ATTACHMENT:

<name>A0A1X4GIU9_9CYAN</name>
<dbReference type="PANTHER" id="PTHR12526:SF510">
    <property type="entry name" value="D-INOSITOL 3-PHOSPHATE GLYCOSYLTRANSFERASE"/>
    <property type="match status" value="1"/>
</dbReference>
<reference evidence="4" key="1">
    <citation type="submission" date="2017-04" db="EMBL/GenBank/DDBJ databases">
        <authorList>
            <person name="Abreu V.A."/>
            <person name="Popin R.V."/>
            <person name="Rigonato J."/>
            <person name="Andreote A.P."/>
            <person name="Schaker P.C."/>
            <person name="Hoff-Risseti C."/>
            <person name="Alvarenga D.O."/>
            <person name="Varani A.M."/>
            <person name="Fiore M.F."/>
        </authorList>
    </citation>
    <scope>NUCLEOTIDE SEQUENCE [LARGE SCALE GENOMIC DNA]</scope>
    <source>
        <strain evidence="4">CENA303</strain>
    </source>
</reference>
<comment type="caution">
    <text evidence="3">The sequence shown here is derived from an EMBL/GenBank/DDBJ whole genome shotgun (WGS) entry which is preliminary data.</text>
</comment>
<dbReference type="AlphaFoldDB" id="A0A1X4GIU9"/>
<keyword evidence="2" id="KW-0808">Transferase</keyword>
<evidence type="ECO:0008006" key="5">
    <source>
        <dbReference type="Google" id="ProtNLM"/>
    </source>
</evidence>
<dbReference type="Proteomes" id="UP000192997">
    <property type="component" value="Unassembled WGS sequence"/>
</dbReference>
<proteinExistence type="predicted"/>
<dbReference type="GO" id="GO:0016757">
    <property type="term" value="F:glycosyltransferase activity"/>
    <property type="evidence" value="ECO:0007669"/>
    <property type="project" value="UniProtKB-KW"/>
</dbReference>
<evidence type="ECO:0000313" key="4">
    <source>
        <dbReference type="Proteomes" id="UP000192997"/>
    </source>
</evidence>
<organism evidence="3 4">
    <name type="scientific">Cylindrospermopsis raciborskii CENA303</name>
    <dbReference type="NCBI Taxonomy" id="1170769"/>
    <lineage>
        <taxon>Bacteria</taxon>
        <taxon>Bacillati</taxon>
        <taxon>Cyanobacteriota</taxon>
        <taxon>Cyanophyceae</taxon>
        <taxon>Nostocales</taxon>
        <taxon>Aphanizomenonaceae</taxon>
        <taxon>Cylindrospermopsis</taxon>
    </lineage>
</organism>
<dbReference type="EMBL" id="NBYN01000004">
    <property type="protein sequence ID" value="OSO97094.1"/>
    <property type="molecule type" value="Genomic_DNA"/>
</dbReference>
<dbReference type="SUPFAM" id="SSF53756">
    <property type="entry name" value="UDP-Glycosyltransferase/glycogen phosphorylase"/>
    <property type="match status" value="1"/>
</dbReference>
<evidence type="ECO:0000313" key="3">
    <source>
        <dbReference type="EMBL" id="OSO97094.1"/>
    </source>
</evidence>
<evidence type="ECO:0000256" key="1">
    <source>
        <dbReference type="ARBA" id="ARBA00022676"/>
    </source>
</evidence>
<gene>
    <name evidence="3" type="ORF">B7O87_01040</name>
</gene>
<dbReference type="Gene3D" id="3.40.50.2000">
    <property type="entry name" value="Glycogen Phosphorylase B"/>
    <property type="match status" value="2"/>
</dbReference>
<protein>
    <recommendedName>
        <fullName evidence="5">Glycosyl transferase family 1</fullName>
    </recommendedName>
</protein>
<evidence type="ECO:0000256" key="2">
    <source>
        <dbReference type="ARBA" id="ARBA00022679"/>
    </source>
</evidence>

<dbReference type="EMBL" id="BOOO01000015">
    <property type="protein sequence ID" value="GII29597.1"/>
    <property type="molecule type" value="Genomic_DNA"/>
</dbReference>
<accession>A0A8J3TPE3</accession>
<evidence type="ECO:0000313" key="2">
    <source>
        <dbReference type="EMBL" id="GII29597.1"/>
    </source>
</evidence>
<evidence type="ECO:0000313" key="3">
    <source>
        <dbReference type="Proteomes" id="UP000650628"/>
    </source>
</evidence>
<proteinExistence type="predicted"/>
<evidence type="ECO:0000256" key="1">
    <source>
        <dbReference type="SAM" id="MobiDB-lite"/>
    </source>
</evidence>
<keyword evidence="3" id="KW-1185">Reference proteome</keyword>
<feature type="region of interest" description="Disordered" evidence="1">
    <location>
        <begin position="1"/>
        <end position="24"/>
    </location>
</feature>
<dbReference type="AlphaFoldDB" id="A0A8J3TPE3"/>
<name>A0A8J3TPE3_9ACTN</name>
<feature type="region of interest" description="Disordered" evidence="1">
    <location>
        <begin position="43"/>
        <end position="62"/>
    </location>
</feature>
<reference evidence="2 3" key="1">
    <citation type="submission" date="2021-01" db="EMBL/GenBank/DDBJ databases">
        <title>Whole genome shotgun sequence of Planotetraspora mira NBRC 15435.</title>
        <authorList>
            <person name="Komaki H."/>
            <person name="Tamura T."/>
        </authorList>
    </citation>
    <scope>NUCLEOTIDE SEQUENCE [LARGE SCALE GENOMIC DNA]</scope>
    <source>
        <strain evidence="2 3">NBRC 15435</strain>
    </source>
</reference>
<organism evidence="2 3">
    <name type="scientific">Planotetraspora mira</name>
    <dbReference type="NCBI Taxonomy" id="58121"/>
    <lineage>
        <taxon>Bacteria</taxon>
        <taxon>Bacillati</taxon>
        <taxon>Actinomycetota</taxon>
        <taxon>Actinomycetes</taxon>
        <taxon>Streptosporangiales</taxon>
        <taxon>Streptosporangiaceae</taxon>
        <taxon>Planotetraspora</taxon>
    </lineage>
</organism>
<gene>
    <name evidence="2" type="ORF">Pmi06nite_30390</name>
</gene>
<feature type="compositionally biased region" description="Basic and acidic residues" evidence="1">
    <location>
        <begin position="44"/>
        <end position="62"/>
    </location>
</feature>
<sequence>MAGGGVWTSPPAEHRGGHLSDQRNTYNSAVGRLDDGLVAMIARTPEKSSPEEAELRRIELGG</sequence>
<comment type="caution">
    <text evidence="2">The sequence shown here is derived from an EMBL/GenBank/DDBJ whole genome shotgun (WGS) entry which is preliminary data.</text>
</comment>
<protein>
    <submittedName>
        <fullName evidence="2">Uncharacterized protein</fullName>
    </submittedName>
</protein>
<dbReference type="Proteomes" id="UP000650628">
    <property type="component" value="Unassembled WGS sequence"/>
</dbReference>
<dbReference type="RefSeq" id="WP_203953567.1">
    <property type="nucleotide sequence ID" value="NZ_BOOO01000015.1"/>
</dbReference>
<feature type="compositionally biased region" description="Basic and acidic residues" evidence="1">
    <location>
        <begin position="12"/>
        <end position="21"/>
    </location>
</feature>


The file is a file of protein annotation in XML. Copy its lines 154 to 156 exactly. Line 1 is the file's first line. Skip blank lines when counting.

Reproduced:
        <taxon>Streptosporangiales</taxon>
        <taxon>Streptosporangiaceae</taxon>
        <taxon>Planotetraspora</taxon>